First game of the season yesterday and here in the Seattle area the skies from an otherwise rainy week cleared completely and graced us with a 70-degree day, blue skies, no wind – perfect day for a ball game. It was a Pony game, 13-year-olds, and both teams were playing their own first games of the season (after multiple rain-outs).
Baseball in the spring in the Pacific Northwest is tough. March and April are typically very wet months, and May is frequently not much better (although May can go either way). So when you get sunshine and 70 on March 26th, you’re having a good day.
One downside, though. I was scheduled to work solo. One-man. And one-man sucks.
It’s not so much the extra work. I don’t mind the extra work. What I hate most about working solo is that you can’t give a good game. Not really. You can’t call a close play at second base. You can’t get the pick-off play at first base if the tag is behind the runner. So when there is a close play and the tag is behind the runner, which you cannot see, then your only option is to go by timing. And when you go by timing … well, sometimes you get it right and sometimes you get it wrong. It’s a coin toss.
Complicating the issue is that the first base coach has a perfect view of the pick-off play at first base. So if you get it wrong, the base coach knows it. You’ll get that look. But he’d better be smart and just keep his mouth shut and eat the call. That’s what he should do.
And that’s the main reason that working one-man sucks. It’s impossible to get close plays when the tag is on the far side. You can’t get all of your base touches if there are multiple runners, and you can’t get all of the tag-ups on deep fly balls. You can’t get obstruction away from the ball, and you’re screwed if there’s malicious action going on behind your back. So while the league gets an umpire on the cheap, the kids have a high likelihood of getting a crappy game. Not because the umpire is crappy (although that can happen, too, doubling the damage), but because one umpire can’t do it all. Even with two umpires there are compromises. But one just sucks.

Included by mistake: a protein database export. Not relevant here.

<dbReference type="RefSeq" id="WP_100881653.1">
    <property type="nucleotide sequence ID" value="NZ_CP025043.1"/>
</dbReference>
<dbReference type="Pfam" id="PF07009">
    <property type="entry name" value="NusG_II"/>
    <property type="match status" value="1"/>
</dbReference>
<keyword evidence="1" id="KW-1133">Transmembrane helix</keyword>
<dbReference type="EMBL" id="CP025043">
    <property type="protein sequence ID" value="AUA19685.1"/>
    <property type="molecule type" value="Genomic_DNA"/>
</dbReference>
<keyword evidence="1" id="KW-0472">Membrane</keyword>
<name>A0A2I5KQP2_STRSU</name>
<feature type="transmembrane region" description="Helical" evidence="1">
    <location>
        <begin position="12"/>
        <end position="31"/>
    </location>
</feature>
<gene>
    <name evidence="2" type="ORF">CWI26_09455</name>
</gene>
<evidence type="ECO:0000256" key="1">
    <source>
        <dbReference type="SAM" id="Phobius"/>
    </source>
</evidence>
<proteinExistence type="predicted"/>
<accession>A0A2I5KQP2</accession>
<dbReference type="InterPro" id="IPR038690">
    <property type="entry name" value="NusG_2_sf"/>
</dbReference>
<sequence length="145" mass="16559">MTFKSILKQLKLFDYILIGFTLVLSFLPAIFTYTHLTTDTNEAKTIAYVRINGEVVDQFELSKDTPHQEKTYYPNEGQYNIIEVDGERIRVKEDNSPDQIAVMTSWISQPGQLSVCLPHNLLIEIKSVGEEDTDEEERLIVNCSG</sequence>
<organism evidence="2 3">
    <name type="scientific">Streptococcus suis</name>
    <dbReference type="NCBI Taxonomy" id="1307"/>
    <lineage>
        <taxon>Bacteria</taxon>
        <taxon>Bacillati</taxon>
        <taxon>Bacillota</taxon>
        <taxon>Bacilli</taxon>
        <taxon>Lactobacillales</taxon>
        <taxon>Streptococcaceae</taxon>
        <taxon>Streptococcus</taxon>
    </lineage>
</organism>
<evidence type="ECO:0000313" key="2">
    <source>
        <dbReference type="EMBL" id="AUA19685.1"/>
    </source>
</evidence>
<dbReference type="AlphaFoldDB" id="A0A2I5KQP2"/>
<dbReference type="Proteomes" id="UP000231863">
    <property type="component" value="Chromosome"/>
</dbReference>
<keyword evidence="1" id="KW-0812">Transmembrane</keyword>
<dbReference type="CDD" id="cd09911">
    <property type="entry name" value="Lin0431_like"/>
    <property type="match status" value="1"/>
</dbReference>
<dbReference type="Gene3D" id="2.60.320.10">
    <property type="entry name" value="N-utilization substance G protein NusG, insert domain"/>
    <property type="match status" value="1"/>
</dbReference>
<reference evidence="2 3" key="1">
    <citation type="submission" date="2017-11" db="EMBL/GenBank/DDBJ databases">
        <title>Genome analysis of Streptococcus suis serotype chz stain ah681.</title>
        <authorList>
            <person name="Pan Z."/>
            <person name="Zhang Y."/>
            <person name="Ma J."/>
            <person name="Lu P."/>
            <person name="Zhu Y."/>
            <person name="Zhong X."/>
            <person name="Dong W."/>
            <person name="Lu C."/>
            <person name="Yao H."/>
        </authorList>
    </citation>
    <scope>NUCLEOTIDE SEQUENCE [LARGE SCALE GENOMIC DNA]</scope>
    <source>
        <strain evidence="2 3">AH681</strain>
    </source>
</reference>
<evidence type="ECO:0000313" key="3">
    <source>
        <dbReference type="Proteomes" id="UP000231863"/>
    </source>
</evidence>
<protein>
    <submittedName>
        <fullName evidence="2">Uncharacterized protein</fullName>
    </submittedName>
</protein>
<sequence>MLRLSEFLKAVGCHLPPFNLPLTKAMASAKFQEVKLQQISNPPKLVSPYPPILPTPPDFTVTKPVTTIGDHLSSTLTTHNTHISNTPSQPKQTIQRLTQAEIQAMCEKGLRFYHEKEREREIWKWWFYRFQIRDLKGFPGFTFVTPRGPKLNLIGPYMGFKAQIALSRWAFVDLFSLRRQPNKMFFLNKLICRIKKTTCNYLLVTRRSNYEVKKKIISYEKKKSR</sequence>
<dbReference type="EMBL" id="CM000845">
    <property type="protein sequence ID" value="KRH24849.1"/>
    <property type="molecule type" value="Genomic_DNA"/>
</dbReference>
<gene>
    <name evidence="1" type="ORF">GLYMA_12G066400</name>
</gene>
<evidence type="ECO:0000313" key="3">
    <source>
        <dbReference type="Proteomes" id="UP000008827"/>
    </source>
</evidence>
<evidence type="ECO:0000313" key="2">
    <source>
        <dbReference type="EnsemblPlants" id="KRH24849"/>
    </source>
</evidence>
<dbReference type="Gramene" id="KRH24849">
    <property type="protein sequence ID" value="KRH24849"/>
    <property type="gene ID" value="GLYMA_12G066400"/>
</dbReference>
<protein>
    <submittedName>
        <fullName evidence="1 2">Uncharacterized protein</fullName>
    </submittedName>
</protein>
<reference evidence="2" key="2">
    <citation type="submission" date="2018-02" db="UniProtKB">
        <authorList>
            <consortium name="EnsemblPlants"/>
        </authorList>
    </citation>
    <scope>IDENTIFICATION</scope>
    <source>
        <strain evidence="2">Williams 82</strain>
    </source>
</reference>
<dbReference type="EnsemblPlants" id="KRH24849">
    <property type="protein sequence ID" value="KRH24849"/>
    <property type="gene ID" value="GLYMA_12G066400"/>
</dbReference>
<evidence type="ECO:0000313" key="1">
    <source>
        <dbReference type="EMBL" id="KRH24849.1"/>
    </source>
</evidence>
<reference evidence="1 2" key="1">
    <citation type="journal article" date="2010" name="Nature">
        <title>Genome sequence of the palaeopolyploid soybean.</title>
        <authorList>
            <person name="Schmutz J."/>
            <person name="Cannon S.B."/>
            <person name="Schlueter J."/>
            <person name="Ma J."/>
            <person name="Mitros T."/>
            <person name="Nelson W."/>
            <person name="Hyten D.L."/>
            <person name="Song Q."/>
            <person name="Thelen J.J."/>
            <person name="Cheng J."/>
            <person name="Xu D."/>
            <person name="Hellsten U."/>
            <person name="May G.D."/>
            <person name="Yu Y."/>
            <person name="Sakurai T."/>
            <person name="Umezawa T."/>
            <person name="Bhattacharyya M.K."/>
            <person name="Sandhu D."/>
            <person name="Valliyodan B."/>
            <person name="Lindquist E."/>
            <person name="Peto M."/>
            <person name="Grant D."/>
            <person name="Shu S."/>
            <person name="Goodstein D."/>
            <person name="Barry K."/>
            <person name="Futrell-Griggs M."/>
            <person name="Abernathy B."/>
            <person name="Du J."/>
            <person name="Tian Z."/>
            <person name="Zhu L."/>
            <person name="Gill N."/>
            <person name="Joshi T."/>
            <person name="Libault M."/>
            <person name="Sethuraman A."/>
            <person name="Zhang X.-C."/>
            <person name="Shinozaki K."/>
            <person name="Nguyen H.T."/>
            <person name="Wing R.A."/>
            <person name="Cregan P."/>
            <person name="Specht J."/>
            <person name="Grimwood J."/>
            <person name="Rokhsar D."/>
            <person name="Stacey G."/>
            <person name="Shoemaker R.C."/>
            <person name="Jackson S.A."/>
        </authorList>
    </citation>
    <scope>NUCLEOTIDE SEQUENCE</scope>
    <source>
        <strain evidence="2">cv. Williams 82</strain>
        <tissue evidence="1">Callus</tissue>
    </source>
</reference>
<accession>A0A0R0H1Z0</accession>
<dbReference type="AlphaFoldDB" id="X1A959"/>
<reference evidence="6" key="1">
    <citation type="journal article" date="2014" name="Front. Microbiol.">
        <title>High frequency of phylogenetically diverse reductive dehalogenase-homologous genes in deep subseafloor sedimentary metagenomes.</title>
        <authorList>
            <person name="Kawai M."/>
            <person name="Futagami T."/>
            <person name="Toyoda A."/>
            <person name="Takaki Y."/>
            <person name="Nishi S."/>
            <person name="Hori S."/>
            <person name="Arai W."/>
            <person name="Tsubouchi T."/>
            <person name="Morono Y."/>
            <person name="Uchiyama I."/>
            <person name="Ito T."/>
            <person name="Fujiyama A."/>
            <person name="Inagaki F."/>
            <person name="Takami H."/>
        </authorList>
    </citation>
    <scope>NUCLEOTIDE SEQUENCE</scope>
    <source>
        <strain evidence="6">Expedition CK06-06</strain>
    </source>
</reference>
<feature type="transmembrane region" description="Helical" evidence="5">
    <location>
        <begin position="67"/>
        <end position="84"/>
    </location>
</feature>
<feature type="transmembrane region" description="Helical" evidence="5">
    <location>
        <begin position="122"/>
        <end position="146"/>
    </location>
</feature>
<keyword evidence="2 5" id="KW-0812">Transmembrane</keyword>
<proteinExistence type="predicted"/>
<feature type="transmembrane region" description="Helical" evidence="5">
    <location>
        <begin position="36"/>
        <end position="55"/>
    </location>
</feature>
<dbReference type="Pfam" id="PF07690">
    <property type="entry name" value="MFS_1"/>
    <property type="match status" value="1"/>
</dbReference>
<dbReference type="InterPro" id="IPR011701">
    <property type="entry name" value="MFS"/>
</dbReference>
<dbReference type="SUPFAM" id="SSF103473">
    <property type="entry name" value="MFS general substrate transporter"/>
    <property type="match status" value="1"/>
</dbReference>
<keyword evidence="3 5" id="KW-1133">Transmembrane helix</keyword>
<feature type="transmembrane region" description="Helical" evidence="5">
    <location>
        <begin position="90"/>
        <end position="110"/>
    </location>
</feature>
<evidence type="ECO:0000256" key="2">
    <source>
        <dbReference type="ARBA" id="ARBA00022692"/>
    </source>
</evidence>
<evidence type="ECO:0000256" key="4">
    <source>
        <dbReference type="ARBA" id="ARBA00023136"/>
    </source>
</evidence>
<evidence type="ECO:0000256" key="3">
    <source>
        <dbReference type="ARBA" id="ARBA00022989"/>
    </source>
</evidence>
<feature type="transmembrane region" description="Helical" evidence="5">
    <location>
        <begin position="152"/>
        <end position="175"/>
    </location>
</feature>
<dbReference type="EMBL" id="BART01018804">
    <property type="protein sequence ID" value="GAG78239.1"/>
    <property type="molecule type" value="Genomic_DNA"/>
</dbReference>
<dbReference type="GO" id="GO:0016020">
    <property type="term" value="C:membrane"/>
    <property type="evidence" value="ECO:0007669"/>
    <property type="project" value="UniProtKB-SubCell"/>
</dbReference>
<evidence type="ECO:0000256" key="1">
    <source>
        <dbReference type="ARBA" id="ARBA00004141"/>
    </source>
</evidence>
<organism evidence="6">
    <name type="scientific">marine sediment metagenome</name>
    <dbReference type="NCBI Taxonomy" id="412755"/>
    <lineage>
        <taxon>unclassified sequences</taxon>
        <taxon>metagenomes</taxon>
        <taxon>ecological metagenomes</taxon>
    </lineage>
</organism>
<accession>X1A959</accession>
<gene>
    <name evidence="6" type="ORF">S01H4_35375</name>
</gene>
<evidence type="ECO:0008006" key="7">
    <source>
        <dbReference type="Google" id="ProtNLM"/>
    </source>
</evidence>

And of course you cover this at the plate meeting. You meet with the managers at home plate and exchange lineups; you go over ground rules, you touch on special league rules (mercy rule, time limits, and so forth), and then you give your one-man-crew speech. You make it clear: if I miss a call because of my position, because I’m judging on timing because I’m blocked, well, I don’t want to hear about it. If you want to appeal a missed base, you’re probably wasting your time. If there was an illegal slide at second while I was getting the call at first, then just save your breath.
But yesterday’s game went smooth as silk. One team was overmatched and we ended on the mercy rule after five full with a score of 17-1. But that’s okay. It was 70 degrees and sunny in March in Kirkland, Washington, and we had no booted calls, no arguments, and everyone seemed genuinely grateful to be playing baseball in the sun.